August 4, 2017 | The United Nations will delay any substantive action on their work to enable the participation of indigenous peoples’ representatives and institutions at the UN. After years of discussions among indigenous peoples and member states, and several weeks of states-only negotiations this summer, member states were not able to reach consensus on the details of how to create a new status or category for indigenous governments.
The General Assembly is now expected to adopt a resolution in September, 2017, that will establish a new, multi-year schedule of consultations and discussions about the details of these important questions.
“It is disappointing that the UN was not able to follow through on its commitments to enhance the ability of indigenous peoples’ governments and representative institutions to contribute to the UN’s work,” said Karla General, Indian Law Resource Center attorney. “Despite being some of the first governments of the world, indigenous peoples’ governance institutions are among the last to be afforded access to the UN. Yet, we are encouraged to see there will be a clear calendar for continued discussions of this matter in the coming years. There is much work to be done to secure a good outcome, and we remain committed to working with indigenous peoples around the world and with all member states to do so.”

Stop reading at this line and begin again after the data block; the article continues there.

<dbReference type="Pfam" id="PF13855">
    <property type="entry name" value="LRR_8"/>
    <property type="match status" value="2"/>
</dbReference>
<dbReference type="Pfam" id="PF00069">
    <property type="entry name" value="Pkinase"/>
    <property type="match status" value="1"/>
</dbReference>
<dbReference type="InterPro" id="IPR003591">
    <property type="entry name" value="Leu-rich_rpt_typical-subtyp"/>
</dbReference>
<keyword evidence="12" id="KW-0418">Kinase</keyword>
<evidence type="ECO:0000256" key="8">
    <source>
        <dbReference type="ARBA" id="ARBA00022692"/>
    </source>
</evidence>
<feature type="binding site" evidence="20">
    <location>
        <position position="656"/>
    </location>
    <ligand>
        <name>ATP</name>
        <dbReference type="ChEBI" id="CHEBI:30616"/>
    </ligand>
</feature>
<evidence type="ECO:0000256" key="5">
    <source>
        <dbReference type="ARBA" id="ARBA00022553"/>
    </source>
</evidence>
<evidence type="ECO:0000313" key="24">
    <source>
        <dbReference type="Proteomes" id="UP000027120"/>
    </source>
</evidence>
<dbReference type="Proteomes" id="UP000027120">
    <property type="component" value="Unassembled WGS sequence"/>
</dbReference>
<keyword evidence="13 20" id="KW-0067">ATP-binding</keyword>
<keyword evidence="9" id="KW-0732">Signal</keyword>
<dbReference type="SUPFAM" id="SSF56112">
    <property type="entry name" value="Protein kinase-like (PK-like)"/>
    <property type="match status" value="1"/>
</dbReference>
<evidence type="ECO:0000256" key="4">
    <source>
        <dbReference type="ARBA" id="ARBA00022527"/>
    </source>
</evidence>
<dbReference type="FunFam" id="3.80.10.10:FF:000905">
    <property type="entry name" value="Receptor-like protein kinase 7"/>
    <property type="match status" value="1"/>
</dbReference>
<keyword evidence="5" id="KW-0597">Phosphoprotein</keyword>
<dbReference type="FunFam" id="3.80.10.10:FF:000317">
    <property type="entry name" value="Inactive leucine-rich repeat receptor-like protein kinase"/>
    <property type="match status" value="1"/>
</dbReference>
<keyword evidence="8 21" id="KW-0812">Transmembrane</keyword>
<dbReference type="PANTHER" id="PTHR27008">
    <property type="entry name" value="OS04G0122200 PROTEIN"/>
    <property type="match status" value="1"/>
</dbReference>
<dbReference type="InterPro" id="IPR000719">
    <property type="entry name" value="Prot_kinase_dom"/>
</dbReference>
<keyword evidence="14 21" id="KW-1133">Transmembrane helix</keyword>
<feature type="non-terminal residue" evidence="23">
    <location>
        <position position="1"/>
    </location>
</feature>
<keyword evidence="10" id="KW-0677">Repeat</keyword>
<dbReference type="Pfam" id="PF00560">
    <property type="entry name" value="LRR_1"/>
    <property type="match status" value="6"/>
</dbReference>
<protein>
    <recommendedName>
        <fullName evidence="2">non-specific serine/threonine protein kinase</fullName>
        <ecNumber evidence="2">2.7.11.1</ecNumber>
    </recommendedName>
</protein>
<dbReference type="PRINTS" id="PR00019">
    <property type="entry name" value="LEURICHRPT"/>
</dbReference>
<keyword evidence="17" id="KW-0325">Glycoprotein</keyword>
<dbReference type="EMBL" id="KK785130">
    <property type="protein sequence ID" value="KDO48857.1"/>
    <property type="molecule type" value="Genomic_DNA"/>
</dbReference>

Indigenous peoples and member states have been consulting and working on developing common language on participation since the World Conference on Indigenous Peoples in 2014. In May, an initial first draft of the resolution, based on input from indigenous peoples, member states, and UN agencies, was submitted for consideration by member states. After many negotiations and multiple revisions, states reached an impasse on the question of a no-objection procedure, a mechanism that would allow a member state to secretly exclude an applicant from being credentialed to participate at the UN without providing any reasons. Because this process is secret, the no-objection procedure would effectively shield the objecting member state from political retribution and public scrutiny.
Because of the lack of consensus, the draft resolution simply commits the General Assembly to continue consideration of the issue in the coming years, and delays any actual decision on participation until the 75th Session of the General Assembly, which begins September 2020 and ends September 2021. In the interim, the Secretary-General is tasked with coordinating regional consultations with indigenous peoples and producing a report with recommendations informed by the results of the regional consultations and the 2017 consultations. In addition, the draft resolution asks the President of the General Assembly to conduct three interactive hearings among member states and indigenous peoples during the Permanent Forum on Indigenous Issues’ annual sessions in 2018-2020. The results of the consultations, the Secretary-General’s report, and the hearings are all intended to contribute to future consideration of the issue.